$1 Million Settlement in Georgia Prisoner’s Preventable Suicide Attempt and Death
by David M. Reutter
A $1 million settlement was reached in a civil rights lawsuit alleging officials at Georgia State Prison (GSP) failed to take action to prevent a prisoner’s suicide attempt, which resulted in his death three years later.
Prisoner Nicholas Baldwin was 17 years old when he was transferred to GSP, which was a violation of its policy to house only persons 18 and older. Prior to that transfer, Nicholas had attempted suicide on two prior occasions. His mother, Debra Baldwin, became very concerned when he refused visitation with her on October 23, 2014, which compelled her to contact the prison to express her concern that Nicholas should be placed in a psychiatric facility.
Debra spoke to mental health counselor Kimberly Hall on November 6 and informed her of the prior suicide attempts. While Hall recognized after an interview with Nicholas that he needed “emergency” psychiatric care, her response was to schedule an appointment five days later on November 11.
Another mental health counselor, Madia West, met with Nicholas on November 6, and she suspected “possible psychosis” as his current mental health condition. He reported seeing Satan and practicing black magic. The reason he refused visitation was because Satan told him to, or something bad would happen. Nicolas said he had been to hell and was practicing black magic because it would get him out of prison and make him rich.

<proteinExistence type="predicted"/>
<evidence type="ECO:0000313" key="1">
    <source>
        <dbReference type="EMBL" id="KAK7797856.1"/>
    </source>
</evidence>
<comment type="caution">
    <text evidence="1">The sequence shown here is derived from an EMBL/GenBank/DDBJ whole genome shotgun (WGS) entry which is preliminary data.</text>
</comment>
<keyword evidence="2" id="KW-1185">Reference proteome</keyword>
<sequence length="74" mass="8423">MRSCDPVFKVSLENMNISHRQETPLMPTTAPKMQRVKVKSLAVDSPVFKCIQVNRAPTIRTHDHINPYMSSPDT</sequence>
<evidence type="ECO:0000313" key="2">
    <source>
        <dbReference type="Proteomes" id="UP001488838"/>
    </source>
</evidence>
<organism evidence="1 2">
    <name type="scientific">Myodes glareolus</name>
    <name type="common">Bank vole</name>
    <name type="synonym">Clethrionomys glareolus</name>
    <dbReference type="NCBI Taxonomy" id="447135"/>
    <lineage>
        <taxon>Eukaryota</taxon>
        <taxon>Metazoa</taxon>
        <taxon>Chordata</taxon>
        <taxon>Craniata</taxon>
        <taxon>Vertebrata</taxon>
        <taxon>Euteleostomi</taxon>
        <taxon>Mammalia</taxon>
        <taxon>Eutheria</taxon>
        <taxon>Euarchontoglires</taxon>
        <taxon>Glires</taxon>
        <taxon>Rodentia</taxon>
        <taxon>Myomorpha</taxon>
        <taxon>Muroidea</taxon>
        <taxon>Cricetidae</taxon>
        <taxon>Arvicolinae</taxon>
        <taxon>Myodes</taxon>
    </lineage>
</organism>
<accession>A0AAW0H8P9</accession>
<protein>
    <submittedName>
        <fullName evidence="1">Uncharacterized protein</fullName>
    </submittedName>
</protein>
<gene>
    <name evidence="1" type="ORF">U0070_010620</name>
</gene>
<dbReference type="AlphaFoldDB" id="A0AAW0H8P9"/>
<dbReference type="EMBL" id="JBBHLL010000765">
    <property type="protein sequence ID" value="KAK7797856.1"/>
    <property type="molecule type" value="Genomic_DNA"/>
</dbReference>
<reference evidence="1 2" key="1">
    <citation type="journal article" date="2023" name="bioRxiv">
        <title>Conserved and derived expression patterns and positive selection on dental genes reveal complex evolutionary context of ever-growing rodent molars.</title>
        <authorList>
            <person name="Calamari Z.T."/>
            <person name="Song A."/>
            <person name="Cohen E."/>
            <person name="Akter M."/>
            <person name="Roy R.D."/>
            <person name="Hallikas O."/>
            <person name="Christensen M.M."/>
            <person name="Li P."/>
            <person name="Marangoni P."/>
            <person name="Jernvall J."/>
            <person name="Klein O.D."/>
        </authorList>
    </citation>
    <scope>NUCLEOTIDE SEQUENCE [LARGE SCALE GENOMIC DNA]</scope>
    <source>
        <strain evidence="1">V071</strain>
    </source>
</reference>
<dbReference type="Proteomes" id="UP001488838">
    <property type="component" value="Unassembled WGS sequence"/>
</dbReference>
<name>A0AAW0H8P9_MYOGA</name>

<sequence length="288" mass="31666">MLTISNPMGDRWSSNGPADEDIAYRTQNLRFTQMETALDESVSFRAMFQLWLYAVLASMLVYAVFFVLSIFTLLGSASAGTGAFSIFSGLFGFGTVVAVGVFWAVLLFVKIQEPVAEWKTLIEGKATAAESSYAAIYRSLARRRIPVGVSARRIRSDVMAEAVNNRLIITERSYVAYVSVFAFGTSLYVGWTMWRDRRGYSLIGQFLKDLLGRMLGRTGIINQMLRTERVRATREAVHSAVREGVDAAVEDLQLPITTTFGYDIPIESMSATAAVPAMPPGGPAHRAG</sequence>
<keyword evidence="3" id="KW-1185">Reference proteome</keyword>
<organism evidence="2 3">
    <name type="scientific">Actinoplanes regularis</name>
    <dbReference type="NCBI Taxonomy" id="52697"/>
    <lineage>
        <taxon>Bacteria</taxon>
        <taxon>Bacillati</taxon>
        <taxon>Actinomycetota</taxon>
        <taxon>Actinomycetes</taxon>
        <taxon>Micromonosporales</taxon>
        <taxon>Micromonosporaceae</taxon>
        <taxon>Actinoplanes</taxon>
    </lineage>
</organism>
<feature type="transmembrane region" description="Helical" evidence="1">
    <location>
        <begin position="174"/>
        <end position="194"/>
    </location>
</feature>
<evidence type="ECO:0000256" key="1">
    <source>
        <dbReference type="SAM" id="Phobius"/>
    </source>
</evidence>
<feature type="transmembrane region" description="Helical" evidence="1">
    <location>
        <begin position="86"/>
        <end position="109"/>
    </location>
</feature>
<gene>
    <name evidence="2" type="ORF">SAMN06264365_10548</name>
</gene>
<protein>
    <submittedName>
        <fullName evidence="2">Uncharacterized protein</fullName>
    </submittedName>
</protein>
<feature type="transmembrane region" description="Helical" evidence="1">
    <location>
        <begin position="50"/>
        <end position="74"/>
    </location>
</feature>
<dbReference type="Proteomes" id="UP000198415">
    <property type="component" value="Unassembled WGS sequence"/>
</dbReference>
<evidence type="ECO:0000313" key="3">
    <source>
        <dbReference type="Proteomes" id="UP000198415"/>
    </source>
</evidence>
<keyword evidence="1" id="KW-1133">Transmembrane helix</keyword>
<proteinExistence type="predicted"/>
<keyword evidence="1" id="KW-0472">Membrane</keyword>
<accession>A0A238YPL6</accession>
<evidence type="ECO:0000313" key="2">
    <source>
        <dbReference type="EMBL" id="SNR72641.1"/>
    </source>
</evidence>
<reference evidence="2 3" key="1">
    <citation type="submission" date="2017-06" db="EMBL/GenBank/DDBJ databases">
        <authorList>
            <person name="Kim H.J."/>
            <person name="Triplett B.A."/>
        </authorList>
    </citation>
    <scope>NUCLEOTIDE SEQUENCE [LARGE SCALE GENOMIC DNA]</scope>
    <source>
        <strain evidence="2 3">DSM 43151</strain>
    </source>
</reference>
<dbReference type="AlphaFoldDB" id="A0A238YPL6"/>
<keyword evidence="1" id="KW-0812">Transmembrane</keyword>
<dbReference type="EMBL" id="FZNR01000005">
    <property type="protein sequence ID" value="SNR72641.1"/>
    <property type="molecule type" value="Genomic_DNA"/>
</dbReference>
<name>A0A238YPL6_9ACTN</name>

Despite the finding that Nicholas was suffering from psychosis, no psychiatric care was provided. Less than 24 hours after meeting with West, Nicholas was found hanging from a bed sheet in his cell. His cellmate discovered him and summoned a guard, who refused to open the cell until back up arrived.
It took about four minutes for help to arrive, and then guards took no action until a camera arrived. When it did arrive, it was discovered the battery was dead and guards waited for another camera to arrive while Nicholas continued to hang from the sheet. Once the other camera arrived, guards put on latex gloves and took action to cut Nicholas down. They discovered he was breathing and began CPR.
He was resuscitated and taken to GSP’s medical unit. Despite having normal vital signs and “breathing well,” Dr. Marcus Occhipiniti ordered two amps of Epinephrine be administered. When it was, Nicholas suffered cardiac arrest. He was revived, but he suffered anoxic brain damage due to being oxygen deprived for so long. He remained in a minimally conscious state in 24 hour nursing care until his death on November 7, 2017.
Attorneys Robin Frazier Clark and Gerard J. Lupa filed suit on the estate for Nicholas on April 12, 2017. The Georgia Board of Regents, on October 18, 2019, agreed to settle that suit for $1 million. MHM Correctional Services, GSP’s private medical provider, settled all claims against it in a confidential amount in August 2019. See: Baldwin v. Daniel, Tattenall County Superior Court, Case No. 2017-SV-13, A.
Additional sources: Atlanta Journal-Constitution, law.com